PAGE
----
We Want The Police To Fail
Reading through the recently released Department of Justice report on its 14-month investigation into the practices of the Baltimore City Police Department produces many different reactions. For some, total denial of any wrongdoing on the part of the police. For others, the response is more of a shrug, sort of “what did you expect? Of course the whole system is broken” answer. Others respond with shock, dismay, and disgust.
It’s difficult to be unbiased in one’s reading of the report; we all see what we want to see. But if you step back and look at how the DOJ conducted this investigation — reviewing hundreds of thousands pages of internal reports, examining the BPD’s own data, interviewing hundreds of officers, cops, community leaders, and citizens — and read the evidence of systemic problems and horrific examples, perhaps we can reach common ground by agreeing that we’re not talking about a made-up problem or a few bad apples.
What we are talking about is a failure on the part of the BPD, city officials, and individual police officers to properly recognize unconstitutional and racially discriminatory policing (and a troubling tendency toward gender bias) and to hold officers accountable for their gross misconduct. On at least one point there is widespread agreement: the BPD needs reform.
Baltimore is not alone in this. The DOJ has found constitutional violations for the police in Ferguson, Cleveland, Newark and beyond. In these cities, and almost certainly many more, police departments routinely violate citizens’ constitutional rights including the 1st, 4th, and 14th Amendments. Police retaliate for citizens exercising their right to free speech, apprehend and arrest people without cause, escalate where de-escalation is called for, and practice what amounts to racially biased policing that doesn’t just result in unsafe cities but further deteriorates terrible relationships between the police and the communities they are sworn to serve and protect.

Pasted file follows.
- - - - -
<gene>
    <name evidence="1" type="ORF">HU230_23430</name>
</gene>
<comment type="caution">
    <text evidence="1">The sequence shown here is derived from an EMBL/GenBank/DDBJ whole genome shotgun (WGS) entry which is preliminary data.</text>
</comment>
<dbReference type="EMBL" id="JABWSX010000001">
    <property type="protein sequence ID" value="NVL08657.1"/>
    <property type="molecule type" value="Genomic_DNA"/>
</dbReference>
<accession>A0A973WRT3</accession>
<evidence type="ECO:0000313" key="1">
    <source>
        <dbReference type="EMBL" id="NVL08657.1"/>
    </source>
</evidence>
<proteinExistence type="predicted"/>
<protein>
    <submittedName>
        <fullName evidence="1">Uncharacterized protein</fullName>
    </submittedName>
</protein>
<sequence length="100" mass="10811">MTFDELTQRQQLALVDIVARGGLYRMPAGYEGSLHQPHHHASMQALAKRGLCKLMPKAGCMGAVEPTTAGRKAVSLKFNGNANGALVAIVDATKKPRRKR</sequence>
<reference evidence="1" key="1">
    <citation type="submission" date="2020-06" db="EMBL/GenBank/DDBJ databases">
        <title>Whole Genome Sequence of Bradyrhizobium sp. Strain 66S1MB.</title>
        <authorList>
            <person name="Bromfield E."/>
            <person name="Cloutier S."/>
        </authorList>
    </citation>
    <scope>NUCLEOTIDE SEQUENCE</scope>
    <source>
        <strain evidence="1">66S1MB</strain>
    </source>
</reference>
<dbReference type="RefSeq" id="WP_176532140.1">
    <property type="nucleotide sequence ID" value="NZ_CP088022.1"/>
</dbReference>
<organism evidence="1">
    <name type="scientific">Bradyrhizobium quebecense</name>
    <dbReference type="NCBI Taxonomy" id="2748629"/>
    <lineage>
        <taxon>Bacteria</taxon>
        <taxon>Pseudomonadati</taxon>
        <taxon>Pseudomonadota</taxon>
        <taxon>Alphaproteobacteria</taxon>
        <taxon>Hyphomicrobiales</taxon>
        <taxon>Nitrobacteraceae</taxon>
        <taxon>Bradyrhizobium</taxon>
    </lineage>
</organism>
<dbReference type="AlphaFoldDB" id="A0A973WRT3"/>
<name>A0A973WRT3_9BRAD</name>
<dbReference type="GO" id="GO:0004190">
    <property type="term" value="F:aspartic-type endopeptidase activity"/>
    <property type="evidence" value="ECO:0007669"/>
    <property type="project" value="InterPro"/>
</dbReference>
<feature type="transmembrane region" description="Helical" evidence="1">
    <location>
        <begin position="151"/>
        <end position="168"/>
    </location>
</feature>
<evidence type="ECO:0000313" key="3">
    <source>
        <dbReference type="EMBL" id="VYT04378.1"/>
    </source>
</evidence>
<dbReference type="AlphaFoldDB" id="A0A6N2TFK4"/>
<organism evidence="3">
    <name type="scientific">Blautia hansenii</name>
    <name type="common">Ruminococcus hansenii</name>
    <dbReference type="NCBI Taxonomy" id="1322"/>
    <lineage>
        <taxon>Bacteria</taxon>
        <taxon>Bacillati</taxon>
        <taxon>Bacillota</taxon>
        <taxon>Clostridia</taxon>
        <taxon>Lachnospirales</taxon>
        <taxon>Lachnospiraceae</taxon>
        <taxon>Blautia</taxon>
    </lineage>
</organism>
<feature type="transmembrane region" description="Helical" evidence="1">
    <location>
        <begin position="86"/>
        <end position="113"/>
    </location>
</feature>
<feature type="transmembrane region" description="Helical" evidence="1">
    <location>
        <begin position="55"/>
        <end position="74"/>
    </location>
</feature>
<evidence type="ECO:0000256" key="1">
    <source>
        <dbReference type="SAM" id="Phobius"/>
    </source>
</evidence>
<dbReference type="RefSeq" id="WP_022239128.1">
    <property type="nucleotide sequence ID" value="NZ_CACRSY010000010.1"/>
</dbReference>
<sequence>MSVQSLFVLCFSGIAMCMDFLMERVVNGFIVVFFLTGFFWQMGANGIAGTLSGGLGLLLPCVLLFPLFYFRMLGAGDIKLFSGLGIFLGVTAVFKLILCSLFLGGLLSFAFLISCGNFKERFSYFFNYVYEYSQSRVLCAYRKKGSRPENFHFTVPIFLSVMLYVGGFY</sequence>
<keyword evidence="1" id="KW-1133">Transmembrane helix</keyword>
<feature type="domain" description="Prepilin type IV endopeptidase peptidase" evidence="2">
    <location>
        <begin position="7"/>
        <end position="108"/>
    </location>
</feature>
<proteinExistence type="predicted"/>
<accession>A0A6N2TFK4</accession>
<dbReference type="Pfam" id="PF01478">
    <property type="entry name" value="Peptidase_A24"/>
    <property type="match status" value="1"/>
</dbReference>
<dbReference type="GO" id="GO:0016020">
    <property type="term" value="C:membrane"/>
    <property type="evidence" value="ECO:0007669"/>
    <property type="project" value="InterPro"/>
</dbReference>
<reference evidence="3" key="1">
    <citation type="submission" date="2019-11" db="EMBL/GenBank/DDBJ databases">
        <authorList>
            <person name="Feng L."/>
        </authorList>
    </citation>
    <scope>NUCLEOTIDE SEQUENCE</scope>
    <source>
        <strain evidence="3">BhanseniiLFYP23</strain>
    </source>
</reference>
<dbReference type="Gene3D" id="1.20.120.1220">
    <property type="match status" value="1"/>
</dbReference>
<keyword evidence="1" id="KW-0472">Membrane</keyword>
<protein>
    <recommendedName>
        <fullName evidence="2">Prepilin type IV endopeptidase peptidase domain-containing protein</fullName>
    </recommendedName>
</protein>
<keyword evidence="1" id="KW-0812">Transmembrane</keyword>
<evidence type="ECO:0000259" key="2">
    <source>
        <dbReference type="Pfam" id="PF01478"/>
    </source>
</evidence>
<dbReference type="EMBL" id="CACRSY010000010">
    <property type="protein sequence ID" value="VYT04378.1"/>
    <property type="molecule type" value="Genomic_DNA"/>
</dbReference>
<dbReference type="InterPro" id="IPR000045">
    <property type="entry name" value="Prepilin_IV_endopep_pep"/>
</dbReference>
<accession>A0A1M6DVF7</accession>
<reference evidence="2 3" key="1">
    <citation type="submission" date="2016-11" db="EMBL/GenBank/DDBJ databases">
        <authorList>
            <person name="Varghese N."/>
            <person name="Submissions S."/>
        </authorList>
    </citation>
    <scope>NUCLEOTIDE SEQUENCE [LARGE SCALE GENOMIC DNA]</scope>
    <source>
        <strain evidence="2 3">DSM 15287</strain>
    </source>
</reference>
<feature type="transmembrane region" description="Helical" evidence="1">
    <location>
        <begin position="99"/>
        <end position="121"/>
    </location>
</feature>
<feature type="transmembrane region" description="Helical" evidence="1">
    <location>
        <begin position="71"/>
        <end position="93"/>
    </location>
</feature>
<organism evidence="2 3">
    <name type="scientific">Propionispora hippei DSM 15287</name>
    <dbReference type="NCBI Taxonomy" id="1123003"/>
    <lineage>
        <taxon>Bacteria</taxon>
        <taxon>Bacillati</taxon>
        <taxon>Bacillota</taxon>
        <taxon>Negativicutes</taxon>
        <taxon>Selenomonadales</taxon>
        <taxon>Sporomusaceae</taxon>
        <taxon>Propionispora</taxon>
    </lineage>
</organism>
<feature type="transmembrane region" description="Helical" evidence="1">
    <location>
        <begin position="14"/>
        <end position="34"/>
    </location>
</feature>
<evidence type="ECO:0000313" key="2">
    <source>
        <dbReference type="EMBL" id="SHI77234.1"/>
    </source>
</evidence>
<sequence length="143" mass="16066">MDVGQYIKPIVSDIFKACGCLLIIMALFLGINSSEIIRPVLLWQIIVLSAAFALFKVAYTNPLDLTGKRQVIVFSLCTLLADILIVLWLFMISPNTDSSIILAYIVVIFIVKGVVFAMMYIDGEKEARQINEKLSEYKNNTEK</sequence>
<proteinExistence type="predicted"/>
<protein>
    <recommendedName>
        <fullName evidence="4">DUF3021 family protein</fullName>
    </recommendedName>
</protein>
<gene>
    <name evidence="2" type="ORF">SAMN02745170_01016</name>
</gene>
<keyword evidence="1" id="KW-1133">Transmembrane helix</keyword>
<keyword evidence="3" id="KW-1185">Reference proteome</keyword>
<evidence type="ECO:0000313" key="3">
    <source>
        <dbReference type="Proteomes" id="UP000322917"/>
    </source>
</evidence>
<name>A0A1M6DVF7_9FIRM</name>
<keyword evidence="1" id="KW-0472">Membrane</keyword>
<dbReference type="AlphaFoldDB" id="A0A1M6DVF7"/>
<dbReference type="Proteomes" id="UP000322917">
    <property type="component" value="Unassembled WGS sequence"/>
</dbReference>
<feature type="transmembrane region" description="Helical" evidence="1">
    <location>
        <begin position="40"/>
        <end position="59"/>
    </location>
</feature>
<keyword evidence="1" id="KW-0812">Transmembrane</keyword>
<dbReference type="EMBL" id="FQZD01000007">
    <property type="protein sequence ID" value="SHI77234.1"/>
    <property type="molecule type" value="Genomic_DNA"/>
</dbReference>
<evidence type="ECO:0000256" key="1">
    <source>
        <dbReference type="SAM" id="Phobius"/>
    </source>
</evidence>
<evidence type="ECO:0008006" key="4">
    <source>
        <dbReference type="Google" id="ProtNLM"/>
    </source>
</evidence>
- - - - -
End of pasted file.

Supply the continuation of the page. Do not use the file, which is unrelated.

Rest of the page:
The real bitch of it is that even if the cities were able to correct the problems detailed in the DOJ investigations, the police would still fail. Because we want them to. Let that idea sink in for a moment.
We want the police to fail.
How else do you explain it when we have cities like the one I was born in, Baltimore, where our children face the worst odds of escaping poverty in the entire country and yet so little of our resources and funding goes towards education, mental and physical health services, employment assistance and job training, and other social services? In far too many neighborhoods, the only face of the government that the community sees is that of the police officer trying to charge them for loitering when they’re just standing on the corner. When it feels like the only choices you have are poverty, crime, or dying young and the only public servant you see is strip-searching you without cause, what the hell do you do?
As a society we expect far too much from our police forces. We cut mental health to the point where there is nowhere else to go for treatment besides jail, don’t train our police force in how to deal with those with mental illness, and then wonder why you have incidents like the unbelievably terrible one in Miami where a police officer claims he mistakenly shot a black caretaker lying on the ground with his hands up when the officer meant to shoot the unarmed autistic man that black caretaker was trying to assist.
This year alone, eighteen percent of Baltimore’s budget goes to the police — — that amounts to $480 million. How much of that goes to just getting under-trained officers out on the street and paying them overtime for dealing with the persistent societal problems that we have no political will to attack from any angle other than locking someone up? What of it goes to training officers in effective community policing? How much of the department’s time goes toward engaging with a community that has been persistently reaching out despite the police’s gun-shy unwillingness to reciprocate since the death of Freddie Gray while in police custody? How much of Baltimore’s budget goes to education or mental health in comparison?
I’m not saying we can just stop spending money, time, or energy on policing. What I’m saying is that we need to once and for all move beyond our narrow-minded focus on “zero tolerance” and other failed programs and realize that solving problems like racism, lack of education, and poverty through policing is like trying to cure a gunshot wound to the chest with a Band-Aid. Don’t just wholesale blame or praise the police. Examine where your tax dollars have been spent. Talk with your elected officials about your real priorities and willingness to devote time and resources to solve them. And look in the mirror.
This post originally appeared on The Snap Download